Grand National Trends To Help You Pick A Winner

The Grand National racecard is often accompanied by a pinsticker’s guide to finding the winner and, to many, it can feel that you would be better off just sticking a pin in the paper to pick one of the 40 runners to bet on.

Yet, while no system is foolproof, there is certainly a slightly more reasoned way of narrowing down the field when you are looking for Grand National tips.

There are definitely certain trends which are worth bearing in mind when it comes to compiling a shortlist of horses worth backing in the National. It is unlikely that any horse will fulfil all the trends criteria, but it can certainly help you to sort out the wheat from the chaff.

Here are some of the Grand National trends worth considering:

With no seven-year-old winning the National since Bogskar in 1940 and no 13-year-old taking the great race since Sergeant Murphy back in 1923, it would appear wise to focus on horses aged between eight and 12. However, recent history suggests you can narrow that further. The last 10 winners have been aged either nine, 10 or 11. The last three winners, meanwhile, have all been 11-year-olds – Neptune Collonges in 2012, Auroras Encore in 2013 and Pineau De Re in 2014.

With age comes experience, so it is certainly worth marrying the two trends together. The Grand National is certainly not a race for the faint-hearted, whether you are watching on the television at home, involved with one of the horses, or, most importantly, the horse itself. Therefore, it is always good to focus on a horse with plenty of experience. You want to be looking for a horse which has run over fences at least 10 times in a career. And, given that you are looking at a horse with a minimum of 10 chase starts, then the odds are in favour of the horse being in at least its third season over fences.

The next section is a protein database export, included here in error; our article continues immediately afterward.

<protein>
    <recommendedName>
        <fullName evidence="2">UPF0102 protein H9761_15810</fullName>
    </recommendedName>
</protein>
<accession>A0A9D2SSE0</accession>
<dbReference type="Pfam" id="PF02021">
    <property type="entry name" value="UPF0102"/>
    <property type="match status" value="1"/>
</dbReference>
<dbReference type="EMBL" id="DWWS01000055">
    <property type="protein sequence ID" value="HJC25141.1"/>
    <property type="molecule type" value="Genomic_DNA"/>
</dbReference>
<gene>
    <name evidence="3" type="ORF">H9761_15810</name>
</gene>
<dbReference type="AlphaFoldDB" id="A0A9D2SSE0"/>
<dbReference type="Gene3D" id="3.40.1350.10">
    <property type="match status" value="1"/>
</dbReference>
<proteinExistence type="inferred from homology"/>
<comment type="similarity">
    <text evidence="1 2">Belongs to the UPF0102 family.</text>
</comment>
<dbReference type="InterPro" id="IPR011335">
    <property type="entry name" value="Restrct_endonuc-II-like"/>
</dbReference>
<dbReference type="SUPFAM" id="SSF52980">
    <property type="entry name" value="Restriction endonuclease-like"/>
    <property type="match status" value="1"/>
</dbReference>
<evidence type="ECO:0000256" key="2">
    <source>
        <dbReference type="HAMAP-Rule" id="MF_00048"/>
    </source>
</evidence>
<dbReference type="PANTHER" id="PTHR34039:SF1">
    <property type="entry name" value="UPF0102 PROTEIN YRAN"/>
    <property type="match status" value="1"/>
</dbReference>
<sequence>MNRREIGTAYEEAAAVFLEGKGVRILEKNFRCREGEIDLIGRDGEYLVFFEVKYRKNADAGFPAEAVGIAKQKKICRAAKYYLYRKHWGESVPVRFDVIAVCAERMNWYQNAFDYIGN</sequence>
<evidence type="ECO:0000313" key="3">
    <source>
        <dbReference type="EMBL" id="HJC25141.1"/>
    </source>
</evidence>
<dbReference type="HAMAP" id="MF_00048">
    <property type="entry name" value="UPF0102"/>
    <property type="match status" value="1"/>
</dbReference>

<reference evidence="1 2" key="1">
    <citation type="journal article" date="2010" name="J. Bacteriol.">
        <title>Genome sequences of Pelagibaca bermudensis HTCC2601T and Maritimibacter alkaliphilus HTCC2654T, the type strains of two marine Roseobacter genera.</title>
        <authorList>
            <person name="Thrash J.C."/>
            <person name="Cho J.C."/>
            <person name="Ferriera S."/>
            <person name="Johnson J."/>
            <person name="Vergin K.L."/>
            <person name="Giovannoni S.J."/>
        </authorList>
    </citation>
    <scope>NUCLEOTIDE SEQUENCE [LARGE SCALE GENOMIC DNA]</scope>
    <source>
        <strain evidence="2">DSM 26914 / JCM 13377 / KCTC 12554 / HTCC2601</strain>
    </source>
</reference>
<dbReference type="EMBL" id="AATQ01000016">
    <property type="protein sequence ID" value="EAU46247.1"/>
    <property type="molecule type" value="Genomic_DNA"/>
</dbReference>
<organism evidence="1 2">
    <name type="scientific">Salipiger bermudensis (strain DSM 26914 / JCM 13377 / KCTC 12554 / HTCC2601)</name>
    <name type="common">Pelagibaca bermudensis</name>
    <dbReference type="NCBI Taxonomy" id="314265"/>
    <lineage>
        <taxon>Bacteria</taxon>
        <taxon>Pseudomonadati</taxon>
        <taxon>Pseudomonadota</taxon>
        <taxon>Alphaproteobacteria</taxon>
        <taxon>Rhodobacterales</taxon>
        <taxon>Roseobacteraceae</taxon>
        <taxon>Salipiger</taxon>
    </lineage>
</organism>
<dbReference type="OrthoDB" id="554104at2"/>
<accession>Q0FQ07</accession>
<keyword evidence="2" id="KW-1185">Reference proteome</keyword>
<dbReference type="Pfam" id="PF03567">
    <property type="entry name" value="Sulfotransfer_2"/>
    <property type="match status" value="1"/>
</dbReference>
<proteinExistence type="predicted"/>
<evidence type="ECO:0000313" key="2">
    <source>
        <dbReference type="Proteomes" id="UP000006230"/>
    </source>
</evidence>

Simply picking the best jockey in the race is not a sure-fire guarantee of winning the National. After all, Tony McCoy required 15 attempts before winning on Don’t Push It in 2010, while Jason Titley won on his first ride in the race aboard Royal Athlete in 1995. The key fact you want to be looking at when it comes to the jockey on board your selection is that they have not won the Grand National previously. Ruby Walsh is the only jockey in the past 20 years to have won the race more than once – on Papillon in 2000 (coincidentally on his first ride in the race) and Hedgehunter in 2005. Therefore, the likes of Richard Johnson and Sam Twiston-Davies are worth a look this year.

While you do not have to be Gold Cup class to win the Grand National, you cannot get away with just being a horse which can plod its way around the four-and-a-half mile course. On the day of the race, you want to be looking for a horse which has an official handicap rating of between 136 and 157. It is still quite a broad band to look at, and you will probably find that most of the field fall into this category. However, it can probably help you to eliminate a couple of horses at the top and bottom ends of the field.